|کد مقاله||کد نشریه||سال انتشار||مقاله انگلیسی||ترجمه فارسی||نسخه تمام متن|
|2655880||1563970||2014||9 صفحه PDF||سفارش دهید||دانلود کنید|
ObjectiveTo review trials on mindfulness intervention for chronic pain in primary care to clarify the evidence base and establish whether mindfulness is an important intervention for relieving pain and improving psychological comorbidity.MethodsWe performed a literature search using PubMed, the Cochrane Database, EBSCOhost, Elsevier, Wiley, Springer, and the references of retrieved articles. We included articles written in English and that were published up to January 2012. We found 428 empirical studies, but only eight were included as randomized controlled trials of mindfulness intervention for chronic pain in our meta-analysis. After extracting and synthesizing data from these eight trials, we analyzed the data extracted and synthesized from these eight trials.ResultsCompared with control intervention, mindfulness intervention had no specific effect on reducing pain intensity (weighted mean difference 3.24, 95% confidence interval [CI]: −8.92 to 2.45). Mindfulness intervention led to greater improvement in psychological comorbidity with chronic pain, such as depression (weighted mean difference −3.91, 95% CI −5.94 to −2.32) and trait anxiety (weighted mean difference −4.07, 95% CI −4.48 to −3.65).ConclusionThere is insufficient evidence that mindfulness intervention relieves pain intensity. However, it improves depression and trait anxiety in patients with chronic pain. Further research in larger, properly powered, and better-designed studies is warranted.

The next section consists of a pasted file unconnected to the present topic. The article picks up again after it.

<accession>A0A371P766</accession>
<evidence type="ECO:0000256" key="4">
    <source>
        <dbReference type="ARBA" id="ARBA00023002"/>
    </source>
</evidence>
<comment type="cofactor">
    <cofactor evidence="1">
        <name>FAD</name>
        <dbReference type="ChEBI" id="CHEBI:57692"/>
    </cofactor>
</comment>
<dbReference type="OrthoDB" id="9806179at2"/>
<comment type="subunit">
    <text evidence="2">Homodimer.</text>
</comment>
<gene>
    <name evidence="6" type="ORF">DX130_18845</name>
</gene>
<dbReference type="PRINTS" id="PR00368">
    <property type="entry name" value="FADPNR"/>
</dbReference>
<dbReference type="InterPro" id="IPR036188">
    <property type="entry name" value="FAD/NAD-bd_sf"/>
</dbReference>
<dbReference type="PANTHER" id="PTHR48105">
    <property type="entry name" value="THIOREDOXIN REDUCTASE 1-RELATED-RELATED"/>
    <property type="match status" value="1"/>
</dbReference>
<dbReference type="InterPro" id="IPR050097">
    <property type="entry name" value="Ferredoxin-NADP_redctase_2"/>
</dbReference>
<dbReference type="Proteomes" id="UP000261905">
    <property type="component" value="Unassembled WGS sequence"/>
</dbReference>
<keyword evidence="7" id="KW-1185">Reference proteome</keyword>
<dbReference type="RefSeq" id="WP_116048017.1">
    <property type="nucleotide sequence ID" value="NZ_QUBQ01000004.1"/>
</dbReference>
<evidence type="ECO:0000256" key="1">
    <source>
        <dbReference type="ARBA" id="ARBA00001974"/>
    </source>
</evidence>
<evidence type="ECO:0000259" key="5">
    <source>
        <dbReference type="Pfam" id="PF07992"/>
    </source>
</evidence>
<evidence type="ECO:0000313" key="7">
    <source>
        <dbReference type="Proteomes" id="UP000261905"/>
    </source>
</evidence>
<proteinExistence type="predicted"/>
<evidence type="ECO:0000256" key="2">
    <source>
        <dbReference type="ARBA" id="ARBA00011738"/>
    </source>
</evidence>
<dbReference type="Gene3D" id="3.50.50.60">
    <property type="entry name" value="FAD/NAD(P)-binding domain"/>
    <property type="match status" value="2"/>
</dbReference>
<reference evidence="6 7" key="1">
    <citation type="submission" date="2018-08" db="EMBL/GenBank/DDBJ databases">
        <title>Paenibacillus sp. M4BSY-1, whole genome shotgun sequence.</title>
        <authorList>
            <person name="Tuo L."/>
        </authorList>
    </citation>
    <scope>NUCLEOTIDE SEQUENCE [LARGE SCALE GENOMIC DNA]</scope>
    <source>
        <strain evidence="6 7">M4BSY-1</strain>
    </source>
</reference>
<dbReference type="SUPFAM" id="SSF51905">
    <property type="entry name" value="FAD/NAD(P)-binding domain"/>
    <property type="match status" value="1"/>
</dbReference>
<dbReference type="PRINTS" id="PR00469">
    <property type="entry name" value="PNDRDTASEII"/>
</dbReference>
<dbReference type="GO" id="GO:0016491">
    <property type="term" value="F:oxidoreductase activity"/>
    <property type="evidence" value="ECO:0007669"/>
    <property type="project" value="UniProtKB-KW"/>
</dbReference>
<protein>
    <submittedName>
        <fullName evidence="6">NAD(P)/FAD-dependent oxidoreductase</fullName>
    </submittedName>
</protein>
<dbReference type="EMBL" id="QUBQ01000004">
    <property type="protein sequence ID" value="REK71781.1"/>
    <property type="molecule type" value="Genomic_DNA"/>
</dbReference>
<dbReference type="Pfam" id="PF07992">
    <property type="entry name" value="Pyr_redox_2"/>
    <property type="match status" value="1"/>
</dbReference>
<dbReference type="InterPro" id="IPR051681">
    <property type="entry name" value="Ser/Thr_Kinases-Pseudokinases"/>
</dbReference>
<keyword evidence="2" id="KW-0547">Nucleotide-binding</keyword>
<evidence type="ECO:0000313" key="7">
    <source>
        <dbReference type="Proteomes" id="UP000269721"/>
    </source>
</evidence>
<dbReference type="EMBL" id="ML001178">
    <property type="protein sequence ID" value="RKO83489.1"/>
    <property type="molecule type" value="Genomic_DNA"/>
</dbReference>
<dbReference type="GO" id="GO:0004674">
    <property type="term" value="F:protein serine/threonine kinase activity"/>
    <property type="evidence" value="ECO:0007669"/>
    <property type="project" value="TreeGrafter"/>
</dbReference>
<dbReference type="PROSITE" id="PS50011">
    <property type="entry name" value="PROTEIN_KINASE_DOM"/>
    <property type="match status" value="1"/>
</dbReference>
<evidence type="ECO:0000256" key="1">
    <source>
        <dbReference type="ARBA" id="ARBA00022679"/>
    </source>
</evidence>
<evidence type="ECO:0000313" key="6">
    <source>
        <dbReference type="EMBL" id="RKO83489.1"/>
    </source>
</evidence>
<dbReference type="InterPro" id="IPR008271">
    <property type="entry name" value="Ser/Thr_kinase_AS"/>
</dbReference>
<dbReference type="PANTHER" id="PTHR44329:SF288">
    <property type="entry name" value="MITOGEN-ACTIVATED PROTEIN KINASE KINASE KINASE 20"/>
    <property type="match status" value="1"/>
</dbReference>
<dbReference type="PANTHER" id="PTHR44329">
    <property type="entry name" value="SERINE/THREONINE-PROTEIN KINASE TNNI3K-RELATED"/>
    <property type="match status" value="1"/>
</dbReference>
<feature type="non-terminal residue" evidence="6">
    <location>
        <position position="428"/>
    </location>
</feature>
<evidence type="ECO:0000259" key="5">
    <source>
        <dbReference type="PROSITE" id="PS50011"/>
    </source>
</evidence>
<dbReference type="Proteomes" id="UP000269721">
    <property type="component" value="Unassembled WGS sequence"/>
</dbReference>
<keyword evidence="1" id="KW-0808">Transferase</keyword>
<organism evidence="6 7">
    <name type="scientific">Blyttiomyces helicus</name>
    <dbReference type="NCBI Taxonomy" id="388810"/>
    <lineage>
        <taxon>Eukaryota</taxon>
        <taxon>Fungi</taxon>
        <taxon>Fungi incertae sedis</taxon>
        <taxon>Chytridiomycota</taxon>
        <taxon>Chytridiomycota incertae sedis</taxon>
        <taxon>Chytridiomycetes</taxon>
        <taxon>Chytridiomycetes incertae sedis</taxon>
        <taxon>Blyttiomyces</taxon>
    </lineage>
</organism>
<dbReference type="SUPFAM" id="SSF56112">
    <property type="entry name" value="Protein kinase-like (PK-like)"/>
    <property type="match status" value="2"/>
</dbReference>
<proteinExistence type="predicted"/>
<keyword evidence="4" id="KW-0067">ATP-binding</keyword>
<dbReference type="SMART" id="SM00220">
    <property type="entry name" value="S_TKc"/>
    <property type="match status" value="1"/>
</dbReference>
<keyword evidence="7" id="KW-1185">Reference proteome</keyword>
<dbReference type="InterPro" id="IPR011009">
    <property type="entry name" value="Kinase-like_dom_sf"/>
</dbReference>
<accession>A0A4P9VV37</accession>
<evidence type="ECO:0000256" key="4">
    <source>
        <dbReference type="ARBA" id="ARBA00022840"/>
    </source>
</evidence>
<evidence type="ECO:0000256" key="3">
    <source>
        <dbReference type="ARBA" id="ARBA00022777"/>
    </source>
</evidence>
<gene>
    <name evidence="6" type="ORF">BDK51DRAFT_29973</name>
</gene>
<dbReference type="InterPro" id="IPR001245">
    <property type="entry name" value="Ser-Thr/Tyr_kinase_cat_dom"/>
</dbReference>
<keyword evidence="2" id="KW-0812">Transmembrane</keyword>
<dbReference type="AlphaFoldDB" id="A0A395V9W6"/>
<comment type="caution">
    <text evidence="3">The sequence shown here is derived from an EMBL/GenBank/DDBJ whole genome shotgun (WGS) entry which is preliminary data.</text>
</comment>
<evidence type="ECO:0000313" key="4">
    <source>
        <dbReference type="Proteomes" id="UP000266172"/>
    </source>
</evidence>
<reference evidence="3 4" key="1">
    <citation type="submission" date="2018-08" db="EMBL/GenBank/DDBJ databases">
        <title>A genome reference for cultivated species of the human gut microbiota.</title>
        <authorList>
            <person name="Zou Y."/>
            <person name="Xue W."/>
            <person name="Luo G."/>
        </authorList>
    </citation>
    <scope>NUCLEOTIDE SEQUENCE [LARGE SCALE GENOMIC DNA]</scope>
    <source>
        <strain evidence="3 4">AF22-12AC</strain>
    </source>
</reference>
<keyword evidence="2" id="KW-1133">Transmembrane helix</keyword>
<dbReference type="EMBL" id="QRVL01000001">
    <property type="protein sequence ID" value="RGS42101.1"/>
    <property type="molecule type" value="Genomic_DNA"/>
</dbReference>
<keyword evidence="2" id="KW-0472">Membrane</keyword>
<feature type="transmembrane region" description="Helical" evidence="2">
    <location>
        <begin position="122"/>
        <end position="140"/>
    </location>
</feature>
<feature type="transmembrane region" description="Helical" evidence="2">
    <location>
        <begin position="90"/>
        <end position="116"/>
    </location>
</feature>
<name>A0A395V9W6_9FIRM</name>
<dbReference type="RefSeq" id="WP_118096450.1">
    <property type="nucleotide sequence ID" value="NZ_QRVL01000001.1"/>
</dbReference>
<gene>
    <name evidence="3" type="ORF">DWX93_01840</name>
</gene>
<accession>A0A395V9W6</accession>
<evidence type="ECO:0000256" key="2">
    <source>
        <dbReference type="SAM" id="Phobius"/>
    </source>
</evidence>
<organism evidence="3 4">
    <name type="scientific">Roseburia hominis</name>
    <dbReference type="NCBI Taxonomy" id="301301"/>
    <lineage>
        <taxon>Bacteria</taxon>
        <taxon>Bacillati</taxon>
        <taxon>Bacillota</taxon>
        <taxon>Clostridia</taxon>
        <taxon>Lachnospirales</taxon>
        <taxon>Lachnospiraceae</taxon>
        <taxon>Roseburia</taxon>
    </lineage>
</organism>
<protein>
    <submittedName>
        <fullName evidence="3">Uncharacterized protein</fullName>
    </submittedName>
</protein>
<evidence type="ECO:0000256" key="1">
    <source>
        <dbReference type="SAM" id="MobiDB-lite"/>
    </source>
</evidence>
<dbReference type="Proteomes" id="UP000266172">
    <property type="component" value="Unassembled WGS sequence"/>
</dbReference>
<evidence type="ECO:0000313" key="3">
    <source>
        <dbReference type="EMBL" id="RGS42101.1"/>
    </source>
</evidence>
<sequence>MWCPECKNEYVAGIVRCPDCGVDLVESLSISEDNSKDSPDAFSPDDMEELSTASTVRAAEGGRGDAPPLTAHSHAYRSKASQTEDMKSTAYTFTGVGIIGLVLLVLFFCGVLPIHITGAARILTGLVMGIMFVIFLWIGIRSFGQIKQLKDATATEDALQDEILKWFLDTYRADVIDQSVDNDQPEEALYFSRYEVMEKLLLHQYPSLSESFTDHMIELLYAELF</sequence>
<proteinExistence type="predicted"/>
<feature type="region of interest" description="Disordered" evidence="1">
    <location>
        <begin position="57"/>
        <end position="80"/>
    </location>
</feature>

Journal: International Journal of Nursing Sciences - Volume 1, Issue 2, June 2014, Pages 215–223